I planned to back fill with gravel and then soil on top. I had forgotten about the landscape fabric - thanks. saw a large roll at Costco - I'm guessing not a huge difference between that and what I would get elsewhere.

The big challenge to grading is there is a septic system sitting high against the back wall of the house, and a basement entrance sitting low on the side of the house (so I can't grade up too high, or I will be past the threshold of the door)
 

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Obviously I haven't seen your house but it's pretty common to make a temporary wall in the basement or crawlspace inside of the foundation wall to take the load off the sill in order to replace rotted sills, in a ranch you'll find there is not much weight there, at least 9 months out of the year with no snow load on the roof. Just 2x4 cut a bit long and driven with a lump hammer will do it.

At that point you can do whatever you want, including cutting out the old block and replacing it, without a whole lot of drama. It sounds like a big project for a DIY guy, but if you find a friend with some experience it's a day's work and not too hard.

Last resort is to put weep holes/tubes to the INSIDE, vapor barrier on the inside with a trench to a sump. This is the pro version of your 1/2 butt HD bucket system.

Make sure your backfill is gravel, PA is great for shale and item 4, either will make some air space to protect against frost heave, landscape fabric before the dirt on exterior will keep silt from working in.

Good luck!
I did something like this (the construction) on 1 wall of my house to change the mud sill, rim joist and sole plate. I used 4x6 on top with 4x s as a temp supporting wall after jacking up front of house 1/4" higher to facilitate changing stuff. Be careful, you want the load supported before you go mucking about with the wall. You would be amazed at how stuff can move when you don't expect it.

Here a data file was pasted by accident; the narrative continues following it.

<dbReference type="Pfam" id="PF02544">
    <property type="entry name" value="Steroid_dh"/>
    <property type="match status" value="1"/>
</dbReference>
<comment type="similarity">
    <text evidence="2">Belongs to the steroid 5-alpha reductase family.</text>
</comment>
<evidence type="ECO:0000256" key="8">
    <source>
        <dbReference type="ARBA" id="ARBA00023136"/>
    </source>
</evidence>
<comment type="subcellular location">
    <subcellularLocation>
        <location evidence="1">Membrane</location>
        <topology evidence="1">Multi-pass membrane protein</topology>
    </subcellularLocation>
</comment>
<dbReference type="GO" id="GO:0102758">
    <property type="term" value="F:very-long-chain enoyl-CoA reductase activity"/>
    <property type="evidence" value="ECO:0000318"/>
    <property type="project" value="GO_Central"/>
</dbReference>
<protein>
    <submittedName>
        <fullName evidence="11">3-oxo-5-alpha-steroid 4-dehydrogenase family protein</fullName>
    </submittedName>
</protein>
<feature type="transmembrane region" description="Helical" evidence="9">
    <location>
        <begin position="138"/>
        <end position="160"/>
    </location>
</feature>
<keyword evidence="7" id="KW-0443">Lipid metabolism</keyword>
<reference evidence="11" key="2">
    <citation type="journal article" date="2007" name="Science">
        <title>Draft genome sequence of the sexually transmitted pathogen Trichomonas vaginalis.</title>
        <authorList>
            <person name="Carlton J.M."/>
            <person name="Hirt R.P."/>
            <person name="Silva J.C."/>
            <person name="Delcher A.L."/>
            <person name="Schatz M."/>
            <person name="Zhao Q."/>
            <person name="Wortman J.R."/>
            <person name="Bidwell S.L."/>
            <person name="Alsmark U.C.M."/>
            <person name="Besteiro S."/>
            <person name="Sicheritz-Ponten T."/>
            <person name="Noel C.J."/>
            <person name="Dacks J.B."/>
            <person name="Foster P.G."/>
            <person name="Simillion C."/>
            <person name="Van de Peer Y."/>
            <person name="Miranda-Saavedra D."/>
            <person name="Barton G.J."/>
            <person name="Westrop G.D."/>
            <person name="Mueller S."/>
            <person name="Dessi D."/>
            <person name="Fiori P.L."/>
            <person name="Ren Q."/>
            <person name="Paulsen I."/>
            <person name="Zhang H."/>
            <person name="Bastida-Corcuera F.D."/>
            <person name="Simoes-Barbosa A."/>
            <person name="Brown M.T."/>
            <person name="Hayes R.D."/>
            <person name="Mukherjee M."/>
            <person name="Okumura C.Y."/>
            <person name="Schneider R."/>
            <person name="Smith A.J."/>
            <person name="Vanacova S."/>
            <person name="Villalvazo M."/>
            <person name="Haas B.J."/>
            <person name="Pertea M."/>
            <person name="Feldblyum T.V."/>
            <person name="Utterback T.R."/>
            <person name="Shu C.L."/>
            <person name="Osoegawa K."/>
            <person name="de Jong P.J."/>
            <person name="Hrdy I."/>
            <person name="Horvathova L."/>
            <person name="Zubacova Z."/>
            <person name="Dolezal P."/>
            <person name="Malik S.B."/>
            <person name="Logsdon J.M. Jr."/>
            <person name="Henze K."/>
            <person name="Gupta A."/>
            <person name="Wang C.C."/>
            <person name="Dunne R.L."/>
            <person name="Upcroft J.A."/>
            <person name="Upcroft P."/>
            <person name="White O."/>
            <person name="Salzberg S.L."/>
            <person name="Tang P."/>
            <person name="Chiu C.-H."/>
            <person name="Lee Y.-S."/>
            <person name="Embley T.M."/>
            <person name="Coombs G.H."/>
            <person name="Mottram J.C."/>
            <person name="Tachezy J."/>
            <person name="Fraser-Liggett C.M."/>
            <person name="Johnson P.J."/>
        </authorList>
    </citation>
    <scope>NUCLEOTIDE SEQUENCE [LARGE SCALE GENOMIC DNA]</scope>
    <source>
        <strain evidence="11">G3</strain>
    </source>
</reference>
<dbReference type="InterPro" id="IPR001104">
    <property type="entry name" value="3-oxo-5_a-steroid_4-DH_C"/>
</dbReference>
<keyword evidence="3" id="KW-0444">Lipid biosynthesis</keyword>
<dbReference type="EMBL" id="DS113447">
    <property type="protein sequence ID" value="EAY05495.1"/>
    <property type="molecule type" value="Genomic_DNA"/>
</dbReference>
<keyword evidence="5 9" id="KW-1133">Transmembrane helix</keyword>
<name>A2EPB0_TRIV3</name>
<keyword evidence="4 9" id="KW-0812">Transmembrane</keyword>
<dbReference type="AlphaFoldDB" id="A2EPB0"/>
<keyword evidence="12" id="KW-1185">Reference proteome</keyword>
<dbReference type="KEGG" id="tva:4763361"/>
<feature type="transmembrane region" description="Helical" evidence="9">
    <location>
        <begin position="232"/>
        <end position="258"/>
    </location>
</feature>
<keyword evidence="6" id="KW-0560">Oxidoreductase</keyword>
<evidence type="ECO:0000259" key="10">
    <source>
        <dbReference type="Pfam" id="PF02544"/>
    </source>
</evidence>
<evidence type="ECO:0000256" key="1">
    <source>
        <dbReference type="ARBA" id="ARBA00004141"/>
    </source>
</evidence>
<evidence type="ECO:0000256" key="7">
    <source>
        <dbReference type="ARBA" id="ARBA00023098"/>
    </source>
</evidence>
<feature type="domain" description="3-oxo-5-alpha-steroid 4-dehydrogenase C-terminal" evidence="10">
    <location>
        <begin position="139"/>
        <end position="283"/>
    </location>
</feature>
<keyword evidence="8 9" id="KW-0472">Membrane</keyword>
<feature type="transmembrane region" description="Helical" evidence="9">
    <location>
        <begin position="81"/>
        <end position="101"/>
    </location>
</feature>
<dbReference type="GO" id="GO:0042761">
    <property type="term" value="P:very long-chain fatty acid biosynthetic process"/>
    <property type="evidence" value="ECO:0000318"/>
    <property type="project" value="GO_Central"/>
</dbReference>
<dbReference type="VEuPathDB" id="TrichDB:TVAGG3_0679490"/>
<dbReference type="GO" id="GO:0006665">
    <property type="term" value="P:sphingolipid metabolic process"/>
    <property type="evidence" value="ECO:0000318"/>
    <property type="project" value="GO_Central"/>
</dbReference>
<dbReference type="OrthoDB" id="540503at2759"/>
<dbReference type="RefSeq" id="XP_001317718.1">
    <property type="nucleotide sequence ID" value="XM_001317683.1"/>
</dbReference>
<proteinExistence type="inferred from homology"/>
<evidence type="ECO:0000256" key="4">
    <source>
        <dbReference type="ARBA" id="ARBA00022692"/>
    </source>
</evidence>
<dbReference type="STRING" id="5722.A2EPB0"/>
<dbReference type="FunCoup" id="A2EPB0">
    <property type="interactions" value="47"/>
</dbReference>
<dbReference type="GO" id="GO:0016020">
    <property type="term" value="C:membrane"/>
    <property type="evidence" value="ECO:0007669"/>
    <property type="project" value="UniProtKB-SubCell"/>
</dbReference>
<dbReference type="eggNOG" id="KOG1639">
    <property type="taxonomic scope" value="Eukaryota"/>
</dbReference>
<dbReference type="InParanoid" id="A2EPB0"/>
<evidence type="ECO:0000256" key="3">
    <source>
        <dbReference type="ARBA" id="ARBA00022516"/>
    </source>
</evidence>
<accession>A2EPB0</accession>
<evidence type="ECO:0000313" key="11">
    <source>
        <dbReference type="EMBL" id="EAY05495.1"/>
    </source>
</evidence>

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Discussion Starter · #18 ·
The basement floor is a 2-3 inch slab on top of crushed stone. Opinions on how well it will deal with the weight of the house if I make a temporary support?

Regarding the steel that will go against the wall: I was told "get box, it's stronger than I-beams", but I think this is way overkill. Opinions?
 

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No problem with crushing even a rat slab if you distribute the load evenly by putting some sand over the low spots to bed in a 2x6 or 2x8 to use as a sill for your temp wall. You will be down to around what I reckon is about 5PSI at that point.

Square steel stock (tube) will be either extruded or cold drawn, or for thinner profiles, welded. From what I remember from engineering 101 it'd only be stronger in torsion, there is negligible torsional loading in your application. It would also carry a cost penalty. The web of an I-beam and its fillet to the flange are shaped to distribute stresses optimally. Personally I'd stick with that, but as mentioned earlier rail section might be readily available in your area for cheap.
 

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The basement floor is a 2-3 inch slab on top of crushed stone. Opinions on how well it will deal with the weight of the house if I make a temporary support?

Regarding the steel that will go against the wall: I was told "get box, it's stronger than I-beams", but I think this is way overkill. Opinions?
I had a dirt crawlspace so I had a lesser height for the temp wall and a less rigid base. I used 4x4 sections to hold up the load on 20' 4x6s used 4x4s on the ground, 2 uprights each. Tamped each base in before measuring for uprights. C Will is correct with using sand to even things out